Appraisal Profession, Appraising, Cleveland Area, Helpful for FSBO, Helpful to Homeowners, Market Activity

Who Needs Appraiser’s When One Has Cash?

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Who needs an appraiser when one has cash? That’s a question a good friend asked me after telling me that a home on the same street from them sold, in hours, for a much higher price than many other generally similar homes are selling for in the neighborhood. The buyers paid cash. I must admit, in the past year, there have been times when I have felt like many buyers don’t really care about value anymore.

It reminds me of a song by Chicago, one of my all-time favorite bands, where the lyrics ask “Does anybody really know what time it is, does anybody care about time…” Today, it’s more like, “Does anybody really know how valuable this property is, does anybody really care…”

Before we continue, please treat yourself to this video of an awesome Chicago tribute band out of Russia called Leonid & Friends. They are amazing, if you like Chicago!



I hope you enjoyed that musical interlude! Back to the topic at hand.

While it may seem like many buyers don’t care about what the market value of a home is, I think that we must be careful to not make that assumption. There is a lot of information that an appraisal can provide, which can be helpful to lenders and homeowners.

It is important to note that if an appraiser is hired by a bank to perform an appraisal of a property, the appraiser’s client is the bank, and their legal duty is to the bank, not the borrower.  However, anyone can hire an appraiser to appraise a home.  If a homeowner hires the appraiser to appraise a home, the appraiser’s legal duty is to the homeowner, since they are the ones who hired the appraiser. 

Appraisals provide information that can be helpful to the lender, and the buyer, in deciding about buying a home. Let’s talk about some ways that an appraisal can help.


While some may be willing to spend more than market value on a home, in many cases, there is a threshold to the amount a buyer is willing to spend on a home. So, having a well-developed and supportable opinion of value is important. Right now, in many contracts, buyers state that they will not pay more than a certain about over the appraised value of a home. It’s a financial calculation on the part of the buyer. Some savvy buyers have done their homework and know what competing homes are selling for in the neighborhood. However, they have agreed to a higher price due to being in a bidding war and wanting to win the bid. Their hope is that the home does not appraise way over what they know other competing homes are really selling for.

Clearly lenders are not the only ones who want a reliable and truly supportable opinion of value. Many buyers are banking on appraiser’s doing good work. Imagine if the appraiser just magically hit the contract price when there was really no support for doing so. Perhaps the appraiser felt like they were making everyone happy, when, they were doing everyone a disservice. On the other hand, if an appraiser’s opinion is lower than the contract price due to a lack of due diligence on the part of the appraiser, that also does everyone a disservice.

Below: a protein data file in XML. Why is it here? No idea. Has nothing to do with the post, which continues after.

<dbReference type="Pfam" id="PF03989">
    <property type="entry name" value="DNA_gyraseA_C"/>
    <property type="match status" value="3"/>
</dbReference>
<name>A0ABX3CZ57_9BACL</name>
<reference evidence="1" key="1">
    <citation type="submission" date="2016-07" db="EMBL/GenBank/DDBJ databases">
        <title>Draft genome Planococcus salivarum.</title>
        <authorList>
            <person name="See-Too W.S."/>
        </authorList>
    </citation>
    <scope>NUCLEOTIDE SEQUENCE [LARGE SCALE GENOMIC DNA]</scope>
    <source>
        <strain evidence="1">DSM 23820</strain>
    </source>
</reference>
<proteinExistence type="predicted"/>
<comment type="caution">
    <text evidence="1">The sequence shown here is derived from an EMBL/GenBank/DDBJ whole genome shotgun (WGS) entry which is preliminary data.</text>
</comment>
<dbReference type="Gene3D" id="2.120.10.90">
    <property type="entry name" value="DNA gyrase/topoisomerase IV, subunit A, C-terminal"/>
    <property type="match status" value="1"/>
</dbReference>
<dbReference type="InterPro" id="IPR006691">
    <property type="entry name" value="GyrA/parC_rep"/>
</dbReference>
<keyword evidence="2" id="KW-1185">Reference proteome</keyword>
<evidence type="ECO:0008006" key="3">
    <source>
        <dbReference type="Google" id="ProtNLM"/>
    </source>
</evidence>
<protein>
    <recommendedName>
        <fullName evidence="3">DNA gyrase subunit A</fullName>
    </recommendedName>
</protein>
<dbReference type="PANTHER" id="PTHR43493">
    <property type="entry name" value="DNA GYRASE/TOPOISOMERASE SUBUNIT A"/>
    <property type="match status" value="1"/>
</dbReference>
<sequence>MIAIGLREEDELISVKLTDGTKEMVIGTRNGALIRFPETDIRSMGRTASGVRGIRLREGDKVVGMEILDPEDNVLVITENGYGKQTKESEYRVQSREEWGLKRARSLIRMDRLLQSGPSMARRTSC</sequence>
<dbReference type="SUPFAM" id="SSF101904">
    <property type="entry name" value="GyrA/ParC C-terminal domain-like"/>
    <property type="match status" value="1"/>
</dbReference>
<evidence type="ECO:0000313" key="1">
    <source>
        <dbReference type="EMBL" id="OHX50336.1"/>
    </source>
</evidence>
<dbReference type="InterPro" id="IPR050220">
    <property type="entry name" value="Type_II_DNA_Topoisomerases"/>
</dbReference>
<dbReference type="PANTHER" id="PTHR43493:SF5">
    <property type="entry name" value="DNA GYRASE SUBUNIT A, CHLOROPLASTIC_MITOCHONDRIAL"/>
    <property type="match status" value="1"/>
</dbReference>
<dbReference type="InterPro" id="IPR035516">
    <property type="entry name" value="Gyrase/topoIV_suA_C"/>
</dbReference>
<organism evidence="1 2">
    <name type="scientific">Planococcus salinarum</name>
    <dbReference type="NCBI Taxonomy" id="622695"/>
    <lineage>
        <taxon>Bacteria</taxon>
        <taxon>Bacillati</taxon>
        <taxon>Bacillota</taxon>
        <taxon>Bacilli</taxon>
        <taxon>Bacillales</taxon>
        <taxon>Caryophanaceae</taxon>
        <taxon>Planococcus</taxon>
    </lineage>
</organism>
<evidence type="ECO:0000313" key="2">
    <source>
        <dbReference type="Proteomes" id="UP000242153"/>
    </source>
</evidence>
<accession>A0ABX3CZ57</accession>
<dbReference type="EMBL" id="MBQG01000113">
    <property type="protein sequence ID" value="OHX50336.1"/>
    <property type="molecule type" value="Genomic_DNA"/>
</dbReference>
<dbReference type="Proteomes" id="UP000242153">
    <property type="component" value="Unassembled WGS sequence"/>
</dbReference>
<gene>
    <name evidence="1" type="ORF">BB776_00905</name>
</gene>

Recently I have seen a handful of reports that have come across my desk, and not for review. (I don’t do review work anymore) I always like to see what other appraisers are doing in my area. Sadly, none of them were making market adjustments to reflect the rapid changes in price that were taking place. I know the prices in these neighborhoods were increasing because I had just appraised other homes in the same neighborhoods recently. It makes me wonder if the appraisers were not trained on how to make a proper market analysis, or just don’t care. Perhaps they’ve adopted the attitude that no one really cares about what the appraiser’s opinion of value is, so why bother.  Oh, I hope that is not the case! Therefore, many knowledgeable appraisers are speaking about the importance of appraisers really understanding how to analyze the markets they appraise in. Now more than ever! There is no excuse.

Speaking of market trends, the market analysis in an appraisal provides valuable information that many find helpful. How so?



Right now, in many neighborhoods across the country, including in my area, home prices are increasing rapidly. However, there are some neighborhoods, few though they are, in which property prices are stable or even in decline, despite there being a shortage of home inventory. Some of these areas have been hot for years, but appearing to be maxing out, despite the housing shortage.

One area in which sales prices are in decline, appears to be due, in part, to higher tax rates, which appear to have impacted prices of larger homes in this one neighborhood. However, in the same neighborhood, sales prices of smaller more affordable homes are stable.

In some neighborhoods, homes in certain segments are appreciating over twenty percent annually. Not adjusting for these market changes will lead to a less than supportable opinion of value. For instance, if a $200,000 home is appreciating at an annual rate of 15%, and if it sold six months ago with no time adjustment being applied, the appraisal could be significantly lower that what is supportable in the market.

Speaking of home price appreciation, what if a buyer is renting a home and would like to purchase a home? However, to do so, they are going to have to pay more than market value to win the bid on a home they want to purchase. If they know what competing home prices are appreciating at, they may feel more comfortable over-paying for a home, than wasting another year paying rent. In their mind, they may calculate that its worth paying more than the market value of the home, with the hopes that things will continue to appreciate, even if the rates of appreciation level off at some point. They would rather build equity in a home they own than to pay rent. 

However, would a buyer be willing to pay more than market value on a home, if home prices were depreciating?